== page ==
Plaintiff brought this suit in equity seeking: (1) an award of a one-half interest in a house held in the name of defendant and occupied by the parties during the period of their relationship; and (2) an accounting from defendant for her exclusive use of the property from the time the parties ceased living together. The basis of her complaint was that the parties, during their period of cohabitation, had an express oral agreement whereby they agreed to pool all of their assets for their joint benefit. Defendant generally denied plaintiff's allegations and counterclaimed for payment of plaintiff's share of certain debts, which were allegedly jointly incurred during their relationship, and for recovery of an article of defendant's personal property. The trial court denied any relief; only plaintiff appeals.
The facts of this case are sharply contested. Regarding the parties' financial arrangement, plaintiff testified:
In obtaining the $7,000 down payment for the purchase of the house, plaintiff testified that defendant secured a $5,000 loan from her credit union and plaintiff sold her automobile for $2,000.
On direct examination, plaintiff testified that they planned to purchase the house in both names if at all possible and that it was not until they went to sign the closing papers at the escrow office that they discovered that both names did not appear on the contract. Nevertheless, they decided that defendant should sign the papers as written and that they would be corrected at another time. Thereafter, the parties on numerous occasions discussed changing title to both names, but, as plaintiff put it, they "never got around to doing it." On cross-examination, however, an excerpt from plaintiff's May 14, 1979, deposition was read into the record in which plaintiff had testified that, near to the time they purchased the house, they decided to take title solely in defendant's name in order to provide her with a tax shelter for her higher wages.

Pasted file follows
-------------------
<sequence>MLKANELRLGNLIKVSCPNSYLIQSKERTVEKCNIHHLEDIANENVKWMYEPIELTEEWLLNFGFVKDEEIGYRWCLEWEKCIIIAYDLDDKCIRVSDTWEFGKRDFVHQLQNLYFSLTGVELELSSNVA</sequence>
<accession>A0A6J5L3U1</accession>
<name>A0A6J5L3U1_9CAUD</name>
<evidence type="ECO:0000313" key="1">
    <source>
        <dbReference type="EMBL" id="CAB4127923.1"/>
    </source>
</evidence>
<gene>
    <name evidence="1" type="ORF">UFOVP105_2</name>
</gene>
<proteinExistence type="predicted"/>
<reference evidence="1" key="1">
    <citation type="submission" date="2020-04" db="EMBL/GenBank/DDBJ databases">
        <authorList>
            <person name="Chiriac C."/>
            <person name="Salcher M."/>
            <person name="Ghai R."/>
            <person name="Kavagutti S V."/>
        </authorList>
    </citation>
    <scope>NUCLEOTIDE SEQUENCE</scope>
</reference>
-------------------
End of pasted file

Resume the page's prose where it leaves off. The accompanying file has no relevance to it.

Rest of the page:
Defendant's testimony regarding the nature of the parties' agreement as to the house was punctuated with inconsistencies. The essence of her testimony was that the parties had an express oral agreement to pool their resources, each paying fifty percent of everything, and if plaintiff contributed her fifty percent of the house payments, then when the house was sold, plaintiff would get fifty percent of the equity. At one point in her testimony, defendant admitted that plaintiff had contributed $2,000 from the sale of plaintiff's automobile toward the $7,000 down payment on the house; at another point, defendant stated that plaintiff had contributed nothing to the house and that the automobile which allegedly was sold by plaintiff for her $2,000 contribution was not owned by plaintiff, but by defendant.
Several witnesses, including mutual friends of the parties, the escrow agent who prepared the papers on the house and the seller of the house, corroborated plaintiff's testimony that the parties bought the house together. One witness testified that defendant had expressly stated that the house was owned by both parties and that, in the event plaintiff's and defendant's relationship terminated, the house and other jointly-owned property would "be split right down the middle."
Both parties testified to the fact that they maintained a joint checking account, a joint savings account and a safety deposit box and that they had joint loans and two joint credit cards. They testified that their practice was to deposit their paychecks into their joint checking account and from this account to pay their bills, including the house payment. Defendant, moreover, admitted that plaintiff had in fact made most of the numerous, substantial household improvements plaintiff had claimed.
Upon the termination of their relationship, defendant moved out of the house in August, 1978. However, in October, 1978, defendant returned after plaintiff had vacated the premises.
The trial court made findings of fact: (1) both plaintiff and defendant are unreliable witnesses whose testimony is false in parts and is unreliable in parts unless corroborated by other evidence; (2) they agreed to pool their assets for their joint use during the period of their relationship, which terminated on August 31, 1978; (3) on about March 1, 1977, defendant purchased a house and assumed the mortgage; (4) plaintiff contributed $2,000 toward the total down payment for the property of $7,000; (5) pursuant to their agreement the property was used by the parties jointly during their relationship; (6) plaintiff occupied the premises with defendant until August 31,